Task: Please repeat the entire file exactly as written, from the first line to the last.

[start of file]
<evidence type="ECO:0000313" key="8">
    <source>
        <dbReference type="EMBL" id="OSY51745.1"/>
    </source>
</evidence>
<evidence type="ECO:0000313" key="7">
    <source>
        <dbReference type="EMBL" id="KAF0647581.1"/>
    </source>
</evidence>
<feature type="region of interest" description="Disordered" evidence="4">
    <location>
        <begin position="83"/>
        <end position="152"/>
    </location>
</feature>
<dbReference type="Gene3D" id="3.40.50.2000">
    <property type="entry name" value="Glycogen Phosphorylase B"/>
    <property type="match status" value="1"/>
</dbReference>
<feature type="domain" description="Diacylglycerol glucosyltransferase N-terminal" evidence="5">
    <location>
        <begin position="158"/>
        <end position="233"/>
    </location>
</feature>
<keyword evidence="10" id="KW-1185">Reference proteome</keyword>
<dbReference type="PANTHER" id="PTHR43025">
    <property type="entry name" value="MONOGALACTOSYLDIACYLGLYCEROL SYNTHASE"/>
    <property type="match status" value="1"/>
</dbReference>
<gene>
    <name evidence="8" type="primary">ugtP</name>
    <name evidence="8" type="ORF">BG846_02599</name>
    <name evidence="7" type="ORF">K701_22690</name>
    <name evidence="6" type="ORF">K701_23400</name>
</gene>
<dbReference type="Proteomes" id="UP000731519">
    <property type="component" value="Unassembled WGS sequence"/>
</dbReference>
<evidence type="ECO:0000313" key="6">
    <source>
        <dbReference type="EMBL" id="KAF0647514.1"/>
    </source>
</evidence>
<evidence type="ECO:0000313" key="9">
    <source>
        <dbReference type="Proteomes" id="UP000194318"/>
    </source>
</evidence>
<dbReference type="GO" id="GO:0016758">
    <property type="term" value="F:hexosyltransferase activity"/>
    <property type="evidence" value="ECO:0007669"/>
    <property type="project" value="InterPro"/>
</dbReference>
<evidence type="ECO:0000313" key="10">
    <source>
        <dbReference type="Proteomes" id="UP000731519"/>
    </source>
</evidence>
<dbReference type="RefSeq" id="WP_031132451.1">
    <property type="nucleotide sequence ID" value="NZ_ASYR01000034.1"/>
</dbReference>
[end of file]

<evidence type="ECO:0000313" key="8">
    <source>
        <dbReference type="EMBL" id="OSY51745.1"/>
    </source>
</evidence>
<evidence type="ECO:0000313" key="7">
    <source>
        <dbReference type="EMBL" id="KAF0647581.1"/>
    </source>
</evidence>
<feature type="region of interest" description="Disordered" evidence="4">
    <location>
        <begin position="83"/>
        <end position="152"/>
    </location>
</feature>
<dbReference type="Gene3D" id="3.40.50.2000">
    <property type="entry name" value="Glycogen Phosphorylase B"/>
    <property type="match status" value="1"/>
</dbReference>
<feature type="domain" description="Diacylglycerol glucosyltransferase N-terminal" evidence="5">
    <location>
        <begin position="158"/>
        <end position="233"/>
    </location>
</feature>
<keyword evidence="10" id="KW-1185">Reference proteome</keyword>
<dbReference type="PANTHER" id="PTHR43025">
    <property type="entry name" value="MONOGALACTOSYLDIACYLGLYCEROL SYNTHASE"/>
    <property type="match status" value="1"/>
</dbReference>
<gene>
    <name evidence="8" type="primary">ugtP</name>
    <name evidence="8" type="ORF">BG846_02599</name>
    <name evidence="7" type="ORF">K701_22690</name>
    <name evidence="6" type="ORF">K701_23400</name>
</gene>
<dbReference type="Proteomes" id="UP000731519">
    <property type="component" value="Unassembled WGS sequence"/>
</dbReference>
<evidence type="ECO:0000313" key="6">
    <source>
        <dbReference type="EMBL" id="KAF0647514.1"/>
    </source>
</evidence>
<evidence type="ECO:0000313" key="9">
    <source>
        <dbReference type="Proteomes" id="UP000194318"/>
    </source>
</evidence>
<dbReference type="GO" id="GO:0016758">
    <property type="term" value="F:hexosyltransferase activity"/>
    <property type="evidence" value="ECO:0007669"/>
    <property type="project" value="InterPro"/>
</dbReference>
<evidence type="ECO:0000313" key="10">
    <source>
        <dbReference type="Proteomes" id="UP000731519"/>
    </source>
</evidence>
<dbReference type="RefSeq" id="WP_031132451.1">
    <property type="nucleotide sequence ID" value="NZ_ASYR01000034.1"/>
</dbReference>